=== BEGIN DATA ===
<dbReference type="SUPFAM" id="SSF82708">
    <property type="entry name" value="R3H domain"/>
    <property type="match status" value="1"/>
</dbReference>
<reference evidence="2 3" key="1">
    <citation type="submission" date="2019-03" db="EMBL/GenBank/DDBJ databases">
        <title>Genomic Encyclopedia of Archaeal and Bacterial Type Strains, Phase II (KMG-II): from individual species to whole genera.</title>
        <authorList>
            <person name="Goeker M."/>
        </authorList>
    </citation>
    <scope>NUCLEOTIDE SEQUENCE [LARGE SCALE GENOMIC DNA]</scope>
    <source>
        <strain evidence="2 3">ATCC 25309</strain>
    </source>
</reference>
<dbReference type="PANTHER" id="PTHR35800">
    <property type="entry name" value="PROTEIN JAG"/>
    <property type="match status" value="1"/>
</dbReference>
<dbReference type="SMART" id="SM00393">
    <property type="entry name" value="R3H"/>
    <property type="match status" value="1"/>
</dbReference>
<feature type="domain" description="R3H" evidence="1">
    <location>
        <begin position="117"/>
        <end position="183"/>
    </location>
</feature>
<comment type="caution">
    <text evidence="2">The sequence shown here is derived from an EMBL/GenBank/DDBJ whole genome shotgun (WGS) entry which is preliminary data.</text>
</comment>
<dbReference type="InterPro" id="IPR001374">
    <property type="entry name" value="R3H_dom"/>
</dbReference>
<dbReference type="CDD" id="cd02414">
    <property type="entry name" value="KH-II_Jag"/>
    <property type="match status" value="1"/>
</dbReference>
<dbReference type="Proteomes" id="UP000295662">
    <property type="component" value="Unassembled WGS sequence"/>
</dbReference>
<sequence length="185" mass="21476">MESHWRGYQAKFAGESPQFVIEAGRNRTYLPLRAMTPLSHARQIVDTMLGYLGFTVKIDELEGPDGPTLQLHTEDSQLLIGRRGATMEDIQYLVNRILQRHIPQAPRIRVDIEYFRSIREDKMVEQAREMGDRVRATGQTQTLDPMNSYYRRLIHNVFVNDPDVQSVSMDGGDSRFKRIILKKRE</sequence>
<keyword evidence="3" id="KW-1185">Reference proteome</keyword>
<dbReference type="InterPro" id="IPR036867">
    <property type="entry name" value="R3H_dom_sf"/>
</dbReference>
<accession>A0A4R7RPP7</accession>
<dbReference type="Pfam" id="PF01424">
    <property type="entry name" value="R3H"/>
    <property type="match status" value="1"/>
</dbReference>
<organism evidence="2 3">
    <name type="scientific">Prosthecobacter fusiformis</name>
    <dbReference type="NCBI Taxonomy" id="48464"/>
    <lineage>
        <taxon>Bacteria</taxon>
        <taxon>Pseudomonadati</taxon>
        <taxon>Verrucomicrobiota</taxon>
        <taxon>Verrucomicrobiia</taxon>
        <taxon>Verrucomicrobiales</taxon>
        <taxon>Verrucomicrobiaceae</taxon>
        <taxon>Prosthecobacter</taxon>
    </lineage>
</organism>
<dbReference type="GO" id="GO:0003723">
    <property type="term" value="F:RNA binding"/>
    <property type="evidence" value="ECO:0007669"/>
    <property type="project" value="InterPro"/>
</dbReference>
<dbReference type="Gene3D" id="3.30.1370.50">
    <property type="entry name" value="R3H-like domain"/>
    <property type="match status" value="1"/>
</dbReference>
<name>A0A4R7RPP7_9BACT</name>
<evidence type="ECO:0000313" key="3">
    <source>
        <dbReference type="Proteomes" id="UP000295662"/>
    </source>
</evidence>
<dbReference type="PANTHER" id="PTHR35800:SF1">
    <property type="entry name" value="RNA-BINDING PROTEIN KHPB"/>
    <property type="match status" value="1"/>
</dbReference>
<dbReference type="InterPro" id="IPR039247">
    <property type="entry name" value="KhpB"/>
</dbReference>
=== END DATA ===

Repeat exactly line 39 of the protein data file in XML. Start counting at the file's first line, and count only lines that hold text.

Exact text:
    <property type="match status" value="1"/>